The Burhinidae family of Thick-knees (also known as Stone-curlews or Dikkops) consists of 9 species in 2 genera, Burhinus and Esacus. They are cryptically plumaged birds whose camouflage helps them to blend in with their often arid environments.  In southern Africa, there are two species. The Water Thick-knee’s, Burhinus vermiculatus, preference for moist areas may contribute to the eroneous habit of considering them amongst the wading birds.

The Spotted Thick-knee, Burhinus capensisis, is found across much of Africa, favouring open country and is perfectly suited to the dry sandy ground of the cape region, where this individual would almost certainly have been overlooked were it not for its bright yellow legs, eyes and bill.

It was standing perfectly still beside the sandy track when I first saw it. As I watched, it slowly moved into a patch of dried vegetation and I noticed that it was settling over a single egg. Outside of the tropics, nesting would usually take place in the spring (in the southern hemisphere, spring and the height of the breeding season occurs before Christmas); these pictures were taken in March as the weather in Cape Town is beginning to cool.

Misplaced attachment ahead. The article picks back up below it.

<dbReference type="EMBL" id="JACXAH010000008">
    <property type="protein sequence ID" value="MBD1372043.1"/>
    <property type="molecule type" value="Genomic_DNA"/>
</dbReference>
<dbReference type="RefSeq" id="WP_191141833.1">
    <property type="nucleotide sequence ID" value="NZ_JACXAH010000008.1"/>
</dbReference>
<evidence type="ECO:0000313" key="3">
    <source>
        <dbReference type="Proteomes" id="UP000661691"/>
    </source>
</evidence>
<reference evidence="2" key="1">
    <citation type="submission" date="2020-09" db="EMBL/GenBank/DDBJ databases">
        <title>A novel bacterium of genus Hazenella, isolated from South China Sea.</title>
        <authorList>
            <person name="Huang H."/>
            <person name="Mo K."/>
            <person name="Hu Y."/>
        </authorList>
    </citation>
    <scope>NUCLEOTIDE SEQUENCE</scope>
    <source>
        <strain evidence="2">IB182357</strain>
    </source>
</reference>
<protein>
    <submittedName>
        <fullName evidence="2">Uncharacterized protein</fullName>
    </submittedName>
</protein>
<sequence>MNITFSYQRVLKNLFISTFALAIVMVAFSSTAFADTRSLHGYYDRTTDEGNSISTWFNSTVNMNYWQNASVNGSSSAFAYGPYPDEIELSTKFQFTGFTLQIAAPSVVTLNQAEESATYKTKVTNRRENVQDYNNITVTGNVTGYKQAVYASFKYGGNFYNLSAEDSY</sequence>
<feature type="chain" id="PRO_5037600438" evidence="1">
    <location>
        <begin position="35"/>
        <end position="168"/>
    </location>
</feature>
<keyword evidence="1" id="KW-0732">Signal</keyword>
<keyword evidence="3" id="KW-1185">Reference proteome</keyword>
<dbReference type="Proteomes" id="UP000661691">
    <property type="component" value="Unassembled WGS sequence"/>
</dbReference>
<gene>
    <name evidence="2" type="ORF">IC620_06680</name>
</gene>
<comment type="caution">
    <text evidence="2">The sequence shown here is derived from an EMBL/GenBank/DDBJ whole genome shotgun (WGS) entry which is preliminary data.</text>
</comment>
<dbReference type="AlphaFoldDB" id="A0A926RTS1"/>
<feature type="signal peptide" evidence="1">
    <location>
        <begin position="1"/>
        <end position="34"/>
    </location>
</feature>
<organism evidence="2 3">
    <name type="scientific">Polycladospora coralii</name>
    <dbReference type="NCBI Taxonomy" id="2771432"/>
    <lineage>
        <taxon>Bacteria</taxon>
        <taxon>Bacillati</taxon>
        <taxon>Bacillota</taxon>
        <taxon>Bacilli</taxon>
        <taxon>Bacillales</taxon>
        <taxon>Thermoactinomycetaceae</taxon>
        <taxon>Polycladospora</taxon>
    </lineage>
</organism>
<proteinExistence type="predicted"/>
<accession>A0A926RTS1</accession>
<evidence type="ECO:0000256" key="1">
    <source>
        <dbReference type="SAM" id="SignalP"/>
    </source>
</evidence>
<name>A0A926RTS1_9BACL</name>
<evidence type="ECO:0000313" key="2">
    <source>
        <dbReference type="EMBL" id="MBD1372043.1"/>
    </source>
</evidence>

A monogamous pair will select a nesting site together with the male getting the casting vote. The female prepares the site by scraping a clear spot on the ground. Two or three eggs may be laid and either bird may incubate. Sexes are alike, but I think (for no good reason), that this is the male.

During the day, thick-knees will often be seen standing singly or in pairs. They are most active at night and make eerie nocturnal calls which have cemented their place in many folklore tales from Africa to Australia.

If you liked this post, why not explore the gallery section at 10,000 Clicks? A multi-part trip report from Cape Town can be found at Redgannet, March 2011.

This post has been submitted to Bird Photography Weekly #134.  Go check it out!

Written by Redgannet
Redgannet worked for more than 35 years as a flight attendant for an international airline. He came to birding late in his career but, considering the distractions, doesn't regret the missed opportunities. He was paid to visit six continents and took full advantage of the chance to bird the world. He adopted the nom de blog, Redgannet, to avoid remonstrations from his overbearing employer, but secretly hoped that the air of mystery would make him more attractive to women. Now grounded, he is looking forward to seeing the seasons turn from a fixed point.